High expectations for a student’s education are effective only to the extent that the child and parents see the value of them. When high expectations are arbitrary, delivered by people who are remote from the culture of the children, and don’t make sense to the children themselves, then they don’t work. They really don’t work.

White privilege dominates “reform” thinking

School “reform” advocates have too often exercised a particular expression of white privilege when it comes to minority communities by assuming that the prevailing approach of the mostly white suburban schools is “what’s best for kids”. Understand the white privilege base of “reform” and the harsh, rules/obedience models of investor charters is not surprising. But forced compliance isn’t buy-in by anyone’s measure.

As I pointed out in a series of three previous posts total charter takeovers in New Orleans, Detroit, and Newark have resulted in school environments where compliance to the smallest of rules is the true focus and actual learning has taken a back seat. These cities are seeing a school industry that uses poor people to extract as much money from the state and the community as they can, and then if the profits aren’t as high as they expect, they are gone. Oh well.

Charter organizations argue that if states will only stand back and allow them free reign over the education environment, they will help poor and minority students. They argue that then these communities of mostly color and poverty will be much better.

Instead what we actually see are schools controlled by wealthy investors who hire mostly white and upper class administrators. They hire Teach for America teachers who are from white culture and someplace very different from those communities where they are teaching. And so white privilege is applied in the heavy demands to comply with every command – yes, command – of the authorities who run the schools.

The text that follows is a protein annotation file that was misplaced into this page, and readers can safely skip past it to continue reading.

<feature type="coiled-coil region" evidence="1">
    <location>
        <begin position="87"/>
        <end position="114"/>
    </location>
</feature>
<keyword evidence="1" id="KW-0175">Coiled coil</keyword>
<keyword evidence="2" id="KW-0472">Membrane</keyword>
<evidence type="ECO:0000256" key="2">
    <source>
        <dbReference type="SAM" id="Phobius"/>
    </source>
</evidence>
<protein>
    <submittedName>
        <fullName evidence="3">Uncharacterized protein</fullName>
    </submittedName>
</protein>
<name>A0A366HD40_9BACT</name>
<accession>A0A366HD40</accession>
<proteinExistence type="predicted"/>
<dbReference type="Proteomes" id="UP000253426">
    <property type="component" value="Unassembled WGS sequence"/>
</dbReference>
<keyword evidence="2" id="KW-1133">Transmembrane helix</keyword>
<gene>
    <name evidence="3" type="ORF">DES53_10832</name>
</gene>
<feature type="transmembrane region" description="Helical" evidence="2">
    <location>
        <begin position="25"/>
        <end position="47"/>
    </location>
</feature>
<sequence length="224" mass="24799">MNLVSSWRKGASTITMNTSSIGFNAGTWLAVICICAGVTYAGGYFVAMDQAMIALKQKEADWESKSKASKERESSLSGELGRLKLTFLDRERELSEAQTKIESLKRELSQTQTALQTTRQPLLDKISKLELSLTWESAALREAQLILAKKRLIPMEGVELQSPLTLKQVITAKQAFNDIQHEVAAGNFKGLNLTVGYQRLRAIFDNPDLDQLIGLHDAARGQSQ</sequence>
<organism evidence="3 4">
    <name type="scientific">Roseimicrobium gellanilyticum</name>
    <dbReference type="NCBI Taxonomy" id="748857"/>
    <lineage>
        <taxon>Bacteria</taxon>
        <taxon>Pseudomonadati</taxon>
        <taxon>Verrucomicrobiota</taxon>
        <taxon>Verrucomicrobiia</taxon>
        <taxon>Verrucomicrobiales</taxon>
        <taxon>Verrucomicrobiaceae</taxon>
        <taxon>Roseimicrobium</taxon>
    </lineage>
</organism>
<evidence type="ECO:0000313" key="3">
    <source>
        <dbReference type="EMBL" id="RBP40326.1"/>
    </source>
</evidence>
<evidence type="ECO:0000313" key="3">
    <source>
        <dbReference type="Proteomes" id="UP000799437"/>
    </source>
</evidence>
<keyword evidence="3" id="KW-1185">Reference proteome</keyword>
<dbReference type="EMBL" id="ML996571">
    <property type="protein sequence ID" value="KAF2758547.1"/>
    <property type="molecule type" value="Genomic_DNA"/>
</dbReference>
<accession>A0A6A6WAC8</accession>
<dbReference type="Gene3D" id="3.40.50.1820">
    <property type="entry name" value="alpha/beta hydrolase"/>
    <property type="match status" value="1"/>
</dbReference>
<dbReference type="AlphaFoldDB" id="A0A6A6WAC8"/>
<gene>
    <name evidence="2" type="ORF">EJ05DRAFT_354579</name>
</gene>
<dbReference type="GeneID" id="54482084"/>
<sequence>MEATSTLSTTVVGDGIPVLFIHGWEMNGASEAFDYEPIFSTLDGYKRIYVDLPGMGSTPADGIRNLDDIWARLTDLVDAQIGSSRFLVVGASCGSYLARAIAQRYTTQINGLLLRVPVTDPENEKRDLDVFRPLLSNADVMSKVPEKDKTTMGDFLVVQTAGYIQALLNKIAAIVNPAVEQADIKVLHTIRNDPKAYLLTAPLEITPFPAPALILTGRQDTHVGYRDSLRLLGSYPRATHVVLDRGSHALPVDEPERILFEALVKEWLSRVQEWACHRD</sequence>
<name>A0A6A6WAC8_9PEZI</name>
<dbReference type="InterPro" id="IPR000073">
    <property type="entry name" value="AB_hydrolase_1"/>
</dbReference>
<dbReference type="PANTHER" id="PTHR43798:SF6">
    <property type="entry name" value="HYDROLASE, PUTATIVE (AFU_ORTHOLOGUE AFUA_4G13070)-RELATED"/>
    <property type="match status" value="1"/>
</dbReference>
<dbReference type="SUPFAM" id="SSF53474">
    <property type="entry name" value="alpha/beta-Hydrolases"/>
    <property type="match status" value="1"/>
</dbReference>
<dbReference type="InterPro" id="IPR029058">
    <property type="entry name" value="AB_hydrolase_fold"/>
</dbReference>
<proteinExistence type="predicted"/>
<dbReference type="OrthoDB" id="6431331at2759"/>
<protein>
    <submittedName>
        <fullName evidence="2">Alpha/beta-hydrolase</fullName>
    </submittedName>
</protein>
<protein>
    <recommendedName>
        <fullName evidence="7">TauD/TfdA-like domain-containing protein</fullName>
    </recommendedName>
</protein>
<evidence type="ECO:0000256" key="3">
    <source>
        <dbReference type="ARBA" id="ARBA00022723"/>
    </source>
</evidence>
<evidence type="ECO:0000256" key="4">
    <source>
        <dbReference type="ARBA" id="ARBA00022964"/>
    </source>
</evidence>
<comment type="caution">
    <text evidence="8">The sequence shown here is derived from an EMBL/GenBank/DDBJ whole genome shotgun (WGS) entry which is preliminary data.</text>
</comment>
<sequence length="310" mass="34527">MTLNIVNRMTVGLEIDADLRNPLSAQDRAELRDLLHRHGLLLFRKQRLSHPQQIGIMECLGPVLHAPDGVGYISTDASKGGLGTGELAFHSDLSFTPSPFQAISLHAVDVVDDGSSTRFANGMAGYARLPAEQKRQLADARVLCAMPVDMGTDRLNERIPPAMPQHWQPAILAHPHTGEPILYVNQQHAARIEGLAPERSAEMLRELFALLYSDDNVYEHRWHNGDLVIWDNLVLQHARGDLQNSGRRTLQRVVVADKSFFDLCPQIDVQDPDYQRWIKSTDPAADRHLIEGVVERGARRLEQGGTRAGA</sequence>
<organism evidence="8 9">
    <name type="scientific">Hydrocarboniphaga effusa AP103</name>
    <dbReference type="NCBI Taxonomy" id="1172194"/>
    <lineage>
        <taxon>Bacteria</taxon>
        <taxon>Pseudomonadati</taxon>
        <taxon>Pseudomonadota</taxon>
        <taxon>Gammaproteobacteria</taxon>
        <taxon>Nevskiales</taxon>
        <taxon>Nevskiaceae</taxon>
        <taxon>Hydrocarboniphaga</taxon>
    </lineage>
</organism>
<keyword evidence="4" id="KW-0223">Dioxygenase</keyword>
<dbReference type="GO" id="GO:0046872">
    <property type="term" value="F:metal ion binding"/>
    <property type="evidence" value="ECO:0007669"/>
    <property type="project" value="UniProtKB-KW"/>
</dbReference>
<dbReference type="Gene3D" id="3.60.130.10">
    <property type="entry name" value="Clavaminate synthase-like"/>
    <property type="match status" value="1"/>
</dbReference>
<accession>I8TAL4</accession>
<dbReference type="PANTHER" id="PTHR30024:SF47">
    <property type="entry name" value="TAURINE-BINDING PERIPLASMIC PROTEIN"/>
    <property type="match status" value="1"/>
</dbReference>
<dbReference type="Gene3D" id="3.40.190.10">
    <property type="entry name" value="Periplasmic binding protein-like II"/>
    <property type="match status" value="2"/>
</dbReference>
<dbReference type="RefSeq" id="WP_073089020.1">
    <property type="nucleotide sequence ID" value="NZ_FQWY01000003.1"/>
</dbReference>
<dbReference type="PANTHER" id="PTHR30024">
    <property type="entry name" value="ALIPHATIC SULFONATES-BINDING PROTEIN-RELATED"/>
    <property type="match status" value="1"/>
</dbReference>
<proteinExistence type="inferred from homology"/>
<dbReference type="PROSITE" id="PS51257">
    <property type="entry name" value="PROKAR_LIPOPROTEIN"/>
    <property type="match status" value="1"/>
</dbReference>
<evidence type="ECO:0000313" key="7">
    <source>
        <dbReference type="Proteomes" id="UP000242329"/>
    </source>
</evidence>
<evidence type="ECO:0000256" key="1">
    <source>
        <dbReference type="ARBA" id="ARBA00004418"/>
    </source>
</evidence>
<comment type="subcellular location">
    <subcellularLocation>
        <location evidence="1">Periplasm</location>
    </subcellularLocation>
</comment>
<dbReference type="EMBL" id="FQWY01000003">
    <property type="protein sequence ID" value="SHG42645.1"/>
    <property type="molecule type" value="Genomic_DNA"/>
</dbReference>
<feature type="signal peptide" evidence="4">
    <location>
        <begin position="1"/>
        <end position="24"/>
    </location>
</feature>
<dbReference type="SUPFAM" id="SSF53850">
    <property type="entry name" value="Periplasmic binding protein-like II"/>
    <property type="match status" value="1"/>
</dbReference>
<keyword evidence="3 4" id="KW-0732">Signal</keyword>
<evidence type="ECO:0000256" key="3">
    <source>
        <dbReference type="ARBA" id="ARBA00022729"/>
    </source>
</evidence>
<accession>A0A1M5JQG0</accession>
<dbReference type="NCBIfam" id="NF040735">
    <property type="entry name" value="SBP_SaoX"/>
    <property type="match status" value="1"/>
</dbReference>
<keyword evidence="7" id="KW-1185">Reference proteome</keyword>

Buy-in is everything

A real turn-around in my teaching was when I volunteered to transfer to the alternative school in my district. Once there, I learned the hard way from the most resistant of students that buy-in is everything. And in looking backward over my career, I realized that my best years had been those when I did a better job of knowing my students first, tailoring high expectations to them, but making them a part of that high expectation process. If high expectations don’t make sense, there won’t be buy-in and there won’t be success.

When we teach children of the poor, working poor, or near-poverty middle class their lives matter in their performance. Over a decade of denying that society had anything to do with a child’s performance, the very testing that was meant to show progress has shown the total bankruptcy of “reform” ideas.

Now it is clear, what has been passed off as “reform” is just a lot of churning for the sake of testing companies and investor-owned for-profit charter school operators. They have wrecked public schools for their own profit while claiming to be doing “what’s best for kids”.

It’s time to stand up to them, and many of us are. Join us.